Kudos to the Baltimore Orioles for coming up with an ingenious strategy to build interest in baseball among the young.  For the coming year, any adult buying a full-prince ticket will be allowed to bring 2 children with them for free.  Families get a price break on tickets and the Orioles fill the seats and sell more concessions.  But most importantly, they are building a younger fan base.  Studies show that getting more kids interested in baseball at an early age helps to keep them interested in the game as they get older.  It’s a win-win for everyone involved.


OK, ladies, I know you are with me.  We have men in our lives who can’t remember stuff 24 hours after it happens.  But in baseball, players are able to remember HBP transgressions with specific opponents and teams from 2 years ago.  This was the catalyst in the 5-man ejection game the other day.  Guys, please tell us that there are other ways to get you to remember what we tell you that don’t involve having to throw a baseball.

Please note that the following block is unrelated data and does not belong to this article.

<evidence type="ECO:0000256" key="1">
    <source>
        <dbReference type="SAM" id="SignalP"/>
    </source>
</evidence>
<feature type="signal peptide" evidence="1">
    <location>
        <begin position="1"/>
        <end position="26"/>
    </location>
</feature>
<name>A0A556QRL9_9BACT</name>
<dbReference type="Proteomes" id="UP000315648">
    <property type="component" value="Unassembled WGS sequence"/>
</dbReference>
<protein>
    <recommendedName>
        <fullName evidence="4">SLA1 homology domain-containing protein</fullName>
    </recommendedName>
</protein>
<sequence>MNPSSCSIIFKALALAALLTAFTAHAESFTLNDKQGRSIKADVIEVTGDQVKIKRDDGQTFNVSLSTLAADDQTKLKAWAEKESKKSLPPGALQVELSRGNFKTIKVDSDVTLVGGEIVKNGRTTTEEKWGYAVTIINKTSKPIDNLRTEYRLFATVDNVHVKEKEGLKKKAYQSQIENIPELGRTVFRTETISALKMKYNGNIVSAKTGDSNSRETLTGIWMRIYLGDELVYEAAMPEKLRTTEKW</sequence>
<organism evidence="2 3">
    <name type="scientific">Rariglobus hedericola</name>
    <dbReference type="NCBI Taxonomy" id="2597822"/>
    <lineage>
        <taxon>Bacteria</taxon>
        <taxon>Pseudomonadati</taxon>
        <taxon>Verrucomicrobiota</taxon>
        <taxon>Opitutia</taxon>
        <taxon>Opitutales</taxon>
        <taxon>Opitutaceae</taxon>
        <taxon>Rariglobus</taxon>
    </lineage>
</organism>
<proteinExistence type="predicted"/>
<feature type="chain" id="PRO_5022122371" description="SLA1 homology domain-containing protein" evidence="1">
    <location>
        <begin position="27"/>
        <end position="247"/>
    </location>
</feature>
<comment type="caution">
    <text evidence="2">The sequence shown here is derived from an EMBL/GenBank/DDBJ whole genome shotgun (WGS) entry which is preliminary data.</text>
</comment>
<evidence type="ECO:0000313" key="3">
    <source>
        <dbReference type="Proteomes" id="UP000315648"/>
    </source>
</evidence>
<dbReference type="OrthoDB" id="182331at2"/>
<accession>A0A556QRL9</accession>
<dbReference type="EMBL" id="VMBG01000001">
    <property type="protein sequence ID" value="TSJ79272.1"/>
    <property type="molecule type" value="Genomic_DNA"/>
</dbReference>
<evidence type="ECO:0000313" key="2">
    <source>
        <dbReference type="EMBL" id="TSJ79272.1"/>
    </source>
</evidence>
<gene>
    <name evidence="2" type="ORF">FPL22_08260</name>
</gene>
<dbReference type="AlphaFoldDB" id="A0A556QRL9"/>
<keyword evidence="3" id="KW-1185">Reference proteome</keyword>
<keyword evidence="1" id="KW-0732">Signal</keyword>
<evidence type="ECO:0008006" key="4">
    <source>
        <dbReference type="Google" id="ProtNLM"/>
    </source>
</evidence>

(Totally Tigers loves your comments!  But please remember that responses are only published if they address today’s topic, are respectful and do not exceed the maximum response length.  All rules are at:   https://totallytigers.wordpress.com/commentsrules/.)


By:  Holly Horning & Kurt Snyder

During the off-season, Totally Tigers has turned Saturday into a day to address the latest impactful news of the week, whether in Detroit or baseball in general.